Over the past few decades, food trucks and carts have evolved far past the boring old hot dog stand to full-scale eateries where you can chow down on any food imaginable. No need to sit down at the best Japanese restaurants in America, the best breakfast restaurants in America or the best BBQ restaurants in America: these days, you can grab excellent sushi, egg sandwiches, Thai food, pizza, burgers and tacos on the go when visiting the best food trucks in America.
Best food trucks in America
One of the most venerated heroes of the old-school taco trucks, Mariscos Jalisco has earned a deservedly devoted following. The signature tacos dorado de camaron more than live up to the hype, with fresh shrimp folded into a corn tortilla that’s fried to a golden brown, topped with thick slices of avocado and drizzled with vibrant red salsa. Save room, too, for the legendary tostadas, like the Poseidon topped with shrimp ceviche, octopus and a spicy red aguachile of shrimp.
Photograph: Courtesy Yelp/Ferby S.
A former sous chef at white-tablecloth French resto Le Comptoir, Wes Avila now applies his weighty talent and fine dining expertise to LA’s favorite food: the taco. The truck features a short menu of tacos filled with ingredients normally found only at top-notch restaurants. Weisser Farm potatoes paired with chorizo; braised lamb neck nestled into root vegetables and topped with a fried egg; Bay scallops with a tomatillo-tomato confit: these are some seriously elevated tacos.
Photograph: Courtesy Yelp/Christopher C.
The eponymous dish served at much-loved Portland cart Nong’s Kaho Man Gai is a seemingly simple plate: a scoop of white rice crowned with sliced poached chicken and accompanied by green onion-garnished broth and a small bowl of pungently garlicky dipping sauce. But Nong Poonsukwattana, a Bangkok native and Chopped champion, elevates the dish to transcendence, rendering each component perfectly and adding super-flavorful touches including nuggets of crispy fried chicken skin and a bowl of creamy chicken livers. Her sauce—so addictive that Poonsukwattana bottles it for retail sale—is an exceptionally balanced mix featuring fermented soybeans, Thai chilis, and mountains of ginger and garlic.
Formerly parked in distant Mill Basin, Brooklyn, this exceptional burger truck quickly achieved a cult status among patty lovers that has propelled it onward and upward to easier-to-access Williamsburg. Ground beef purist Andrew Zurica now grills up his juicy single-, double- and triple-stacked burgers from behind the Pfizer Building. Get 'em hot with free raw or grilled onions, lettuce, tomato, pickles and jalapenos, or scrounge up an extra $1.25 for a helping of crispy bacon.
Photograph: Courtesy Yelp/Arthur B.
This warm-weather food truck parks itself in Portland’s beautiful shoreside Fort Williams Park each spring and summer, serving up fresh Maine lobster that’s pristine and perfectly cooked. Three types of lobster rolls are available, and they’re all exceptional: Maine style, with fresh chives and just a hint of mayo; Connecticut style, with drawn butter; or picnic style, with fresh coleslaw and celery salt.
Photograph: Courtesy Yelp/Neilsen K.
Texas’ wide open spaces lend themselves to a highly developed food truck culture, and Austin is no exception: the city boasts more than 1,000 of them. Even in such a competitive arena, Micklethwait’s Central Texas-style BBQ distinguishes itself: its highly flavored cuts of beef, pork and chicken would satisfy any meat-lover. Choose from tender beef or pork ribs, juicy brisket, piles of pulled pork and more, and be on the lookout for the Saturday special: rich, smoky pulled goat.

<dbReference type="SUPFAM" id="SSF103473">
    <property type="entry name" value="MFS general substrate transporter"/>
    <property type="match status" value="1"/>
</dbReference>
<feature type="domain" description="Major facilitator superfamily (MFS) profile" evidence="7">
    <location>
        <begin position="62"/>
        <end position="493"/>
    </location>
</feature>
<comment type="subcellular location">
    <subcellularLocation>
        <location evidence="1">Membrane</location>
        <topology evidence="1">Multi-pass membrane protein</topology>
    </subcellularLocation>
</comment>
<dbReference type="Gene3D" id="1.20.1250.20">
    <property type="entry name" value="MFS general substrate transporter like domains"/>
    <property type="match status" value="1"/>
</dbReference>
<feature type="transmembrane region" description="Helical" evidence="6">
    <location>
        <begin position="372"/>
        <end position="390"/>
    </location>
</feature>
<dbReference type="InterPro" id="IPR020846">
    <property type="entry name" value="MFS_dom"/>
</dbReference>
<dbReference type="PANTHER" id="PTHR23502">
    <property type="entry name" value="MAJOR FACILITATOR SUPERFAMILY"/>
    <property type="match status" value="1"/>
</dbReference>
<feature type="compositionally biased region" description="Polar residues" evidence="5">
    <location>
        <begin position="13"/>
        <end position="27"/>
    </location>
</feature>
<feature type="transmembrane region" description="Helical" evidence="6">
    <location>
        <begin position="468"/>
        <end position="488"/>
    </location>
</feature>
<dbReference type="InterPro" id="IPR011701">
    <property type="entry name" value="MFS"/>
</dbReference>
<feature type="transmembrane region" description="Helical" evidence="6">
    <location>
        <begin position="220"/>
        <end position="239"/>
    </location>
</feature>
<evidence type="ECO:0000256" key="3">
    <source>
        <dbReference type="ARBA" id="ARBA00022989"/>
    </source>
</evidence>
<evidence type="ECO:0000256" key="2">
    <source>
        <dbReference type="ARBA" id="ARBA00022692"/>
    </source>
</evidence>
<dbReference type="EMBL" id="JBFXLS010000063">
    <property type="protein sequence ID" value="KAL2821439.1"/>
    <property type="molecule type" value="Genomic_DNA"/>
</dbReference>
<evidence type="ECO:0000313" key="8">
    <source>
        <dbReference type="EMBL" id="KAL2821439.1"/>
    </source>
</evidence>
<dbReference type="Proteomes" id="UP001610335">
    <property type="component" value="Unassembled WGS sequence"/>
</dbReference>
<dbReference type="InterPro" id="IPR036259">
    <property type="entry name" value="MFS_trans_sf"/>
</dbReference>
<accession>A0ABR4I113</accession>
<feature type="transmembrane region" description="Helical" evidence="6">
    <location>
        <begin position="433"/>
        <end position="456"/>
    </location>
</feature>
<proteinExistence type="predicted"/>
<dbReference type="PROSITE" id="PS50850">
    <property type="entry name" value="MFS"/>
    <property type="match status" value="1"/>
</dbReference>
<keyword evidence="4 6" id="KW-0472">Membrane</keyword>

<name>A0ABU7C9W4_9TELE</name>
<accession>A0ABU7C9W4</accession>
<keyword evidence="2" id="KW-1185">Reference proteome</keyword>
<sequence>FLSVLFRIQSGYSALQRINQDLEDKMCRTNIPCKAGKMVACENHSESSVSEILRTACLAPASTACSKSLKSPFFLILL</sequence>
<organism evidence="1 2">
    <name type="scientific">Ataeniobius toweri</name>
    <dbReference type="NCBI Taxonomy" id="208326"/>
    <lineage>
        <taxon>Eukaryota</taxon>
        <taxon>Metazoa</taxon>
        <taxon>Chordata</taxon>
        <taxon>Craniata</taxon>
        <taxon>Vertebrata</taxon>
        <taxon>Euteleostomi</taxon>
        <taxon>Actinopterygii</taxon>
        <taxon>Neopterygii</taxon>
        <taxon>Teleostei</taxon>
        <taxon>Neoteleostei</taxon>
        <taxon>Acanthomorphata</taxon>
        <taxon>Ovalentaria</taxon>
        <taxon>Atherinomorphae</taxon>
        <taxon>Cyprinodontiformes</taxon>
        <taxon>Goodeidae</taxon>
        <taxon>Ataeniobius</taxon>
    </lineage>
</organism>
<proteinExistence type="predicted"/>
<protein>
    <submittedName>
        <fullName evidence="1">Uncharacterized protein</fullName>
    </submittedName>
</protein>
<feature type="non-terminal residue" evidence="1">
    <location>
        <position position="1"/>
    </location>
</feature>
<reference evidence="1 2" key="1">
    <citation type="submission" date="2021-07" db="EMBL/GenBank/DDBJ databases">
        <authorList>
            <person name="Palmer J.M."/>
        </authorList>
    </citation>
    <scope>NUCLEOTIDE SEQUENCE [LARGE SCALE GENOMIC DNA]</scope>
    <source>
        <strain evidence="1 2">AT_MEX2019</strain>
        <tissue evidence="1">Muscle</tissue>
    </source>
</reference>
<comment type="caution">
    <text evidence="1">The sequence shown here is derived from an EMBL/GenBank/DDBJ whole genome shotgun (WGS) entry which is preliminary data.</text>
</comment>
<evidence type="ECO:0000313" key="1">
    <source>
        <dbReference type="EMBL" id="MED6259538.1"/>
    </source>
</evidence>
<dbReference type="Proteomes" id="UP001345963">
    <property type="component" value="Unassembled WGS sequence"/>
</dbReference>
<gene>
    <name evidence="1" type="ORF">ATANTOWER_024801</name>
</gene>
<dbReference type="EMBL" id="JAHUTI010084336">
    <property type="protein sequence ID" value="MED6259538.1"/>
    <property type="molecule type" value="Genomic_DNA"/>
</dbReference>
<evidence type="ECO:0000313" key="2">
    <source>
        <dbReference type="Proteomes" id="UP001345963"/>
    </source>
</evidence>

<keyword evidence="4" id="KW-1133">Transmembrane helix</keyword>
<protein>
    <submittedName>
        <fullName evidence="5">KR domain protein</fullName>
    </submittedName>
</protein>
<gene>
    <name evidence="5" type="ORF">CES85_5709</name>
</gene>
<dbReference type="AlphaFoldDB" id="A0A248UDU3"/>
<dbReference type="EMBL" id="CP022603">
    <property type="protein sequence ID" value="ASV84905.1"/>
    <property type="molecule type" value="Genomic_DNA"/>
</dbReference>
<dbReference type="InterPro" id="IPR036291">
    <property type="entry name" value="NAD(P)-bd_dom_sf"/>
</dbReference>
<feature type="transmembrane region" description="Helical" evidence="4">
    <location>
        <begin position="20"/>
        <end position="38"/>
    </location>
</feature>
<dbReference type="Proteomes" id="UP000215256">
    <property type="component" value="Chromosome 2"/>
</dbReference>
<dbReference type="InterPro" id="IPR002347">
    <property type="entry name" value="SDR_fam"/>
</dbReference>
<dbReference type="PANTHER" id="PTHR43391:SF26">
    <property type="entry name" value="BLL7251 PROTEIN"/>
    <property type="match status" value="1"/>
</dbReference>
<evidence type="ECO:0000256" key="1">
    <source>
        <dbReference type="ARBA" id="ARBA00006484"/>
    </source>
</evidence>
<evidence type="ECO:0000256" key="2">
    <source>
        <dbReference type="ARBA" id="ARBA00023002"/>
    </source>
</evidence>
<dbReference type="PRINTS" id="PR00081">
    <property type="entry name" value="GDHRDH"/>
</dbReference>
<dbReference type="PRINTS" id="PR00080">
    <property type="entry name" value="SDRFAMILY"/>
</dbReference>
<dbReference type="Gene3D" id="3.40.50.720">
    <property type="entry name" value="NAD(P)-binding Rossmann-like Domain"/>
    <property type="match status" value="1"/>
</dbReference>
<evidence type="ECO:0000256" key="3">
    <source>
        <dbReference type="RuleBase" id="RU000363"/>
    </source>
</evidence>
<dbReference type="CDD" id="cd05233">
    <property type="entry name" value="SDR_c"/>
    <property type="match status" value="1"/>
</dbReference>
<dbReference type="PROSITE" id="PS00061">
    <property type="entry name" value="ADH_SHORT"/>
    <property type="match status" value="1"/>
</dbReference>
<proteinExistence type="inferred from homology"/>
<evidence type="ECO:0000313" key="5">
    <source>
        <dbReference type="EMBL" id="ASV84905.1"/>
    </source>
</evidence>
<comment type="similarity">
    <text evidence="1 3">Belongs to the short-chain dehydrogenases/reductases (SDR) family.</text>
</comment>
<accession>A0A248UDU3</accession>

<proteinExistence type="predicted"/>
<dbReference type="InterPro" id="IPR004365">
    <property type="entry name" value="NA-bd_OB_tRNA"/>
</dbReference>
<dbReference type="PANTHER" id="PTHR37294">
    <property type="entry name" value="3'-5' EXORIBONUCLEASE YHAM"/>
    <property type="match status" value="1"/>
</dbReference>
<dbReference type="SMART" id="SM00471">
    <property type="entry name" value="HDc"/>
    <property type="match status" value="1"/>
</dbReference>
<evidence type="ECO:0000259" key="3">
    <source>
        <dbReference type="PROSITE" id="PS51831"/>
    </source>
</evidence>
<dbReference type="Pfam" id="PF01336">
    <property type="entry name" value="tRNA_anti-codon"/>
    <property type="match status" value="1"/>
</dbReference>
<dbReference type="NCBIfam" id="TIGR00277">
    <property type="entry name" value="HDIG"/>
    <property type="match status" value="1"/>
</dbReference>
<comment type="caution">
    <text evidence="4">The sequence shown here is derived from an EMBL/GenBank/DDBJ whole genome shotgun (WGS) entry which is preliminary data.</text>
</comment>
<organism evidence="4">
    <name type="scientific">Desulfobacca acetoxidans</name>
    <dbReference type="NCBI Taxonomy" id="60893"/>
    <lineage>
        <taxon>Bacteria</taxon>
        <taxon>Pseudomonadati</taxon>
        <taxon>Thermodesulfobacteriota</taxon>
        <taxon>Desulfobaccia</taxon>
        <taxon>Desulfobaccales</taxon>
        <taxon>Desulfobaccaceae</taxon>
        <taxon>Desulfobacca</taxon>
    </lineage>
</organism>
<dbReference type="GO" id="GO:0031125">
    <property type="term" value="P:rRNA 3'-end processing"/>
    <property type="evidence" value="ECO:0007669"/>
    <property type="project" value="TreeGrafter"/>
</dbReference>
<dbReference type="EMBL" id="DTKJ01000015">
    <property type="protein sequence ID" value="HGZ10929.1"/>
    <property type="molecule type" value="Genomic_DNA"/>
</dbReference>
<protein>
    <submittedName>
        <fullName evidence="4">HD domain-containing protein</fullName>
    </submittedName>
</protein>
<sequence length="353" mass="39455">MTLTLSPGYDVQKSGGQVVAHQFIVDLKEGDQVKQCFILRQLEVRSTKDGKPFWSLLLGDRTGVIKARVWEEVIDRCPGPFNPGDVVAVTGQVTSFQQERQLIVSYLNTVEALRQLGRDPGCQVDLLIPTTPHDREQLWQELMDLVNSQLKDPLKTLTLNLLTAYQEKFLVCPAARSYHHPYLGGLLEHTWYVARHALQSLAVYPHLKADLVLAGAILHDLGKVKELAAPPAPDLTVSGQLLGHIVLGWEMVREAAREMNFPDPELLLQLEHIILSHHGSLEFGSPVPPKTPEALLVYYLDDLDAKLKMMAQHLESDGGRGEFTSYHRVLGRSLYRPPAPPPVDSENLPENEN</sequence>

Del Popolo’s truck is a feat of mobile engineering, housing a full-sized, wood-burning pizza oven that consistently turns out stupefyingly good pies no matter where it’s parked. You can’t go wrong with the pizzas, which feature chewy, blistered crusts and a variety of excellently sourced ingredients: a Margherita di Bufala with Italian buffalo mozzarella, a Brussels sprouts pie with grana Padano and an anchovy number with Calabrian chile.
Frites stuffed into paper cones come to us from Belgium, but the dish translates perfectly to Chicago, a city that loves its fried foods. Even Bruges Brothers’ most basic fries are phenomenal: perfectly sizzled in a mixture of beef and duck fat, they’re served with a choice of sauces, including housemade dijon aioli and Indian curry. The main event here, though, is the “entree cone:” massive takes on classic dishes such as papas bravas (with chorizo and roasted peppers, bravas sauce, garlic aioli and crisp ham) and roquefort steak (with grilled steak, warm blue cheese butter and crispy leeks).
Photograph: Courtesy Yelp/Bruges Brothers
Chef Jamil Aziz Johnson, a New Orleans native, brings some Big Easy flavor to the Pacific Northwest at his Seattle truck, which dishes up Cajun and Creole classics—red beans and rice, jambalaya, gumbo and more—daily. The food is fresh and generously portioned, and doesn’t skimp on the bold tastes provided by ingredients such as red pepper, ham hock and smoked sausage.
From this roving truck, self-taught chef Adam Sobel dispatches surprisingly craveable vegan dishes like Korean barbecue seitan, miso-grilled tofu and miso-maple tempeh. Don’t sleep on the acclaimed desserts, including a custardy crème brulee doughnut, a peanut butter-chocolate chip cookie doughnut and the massive, signature cinnamon roll.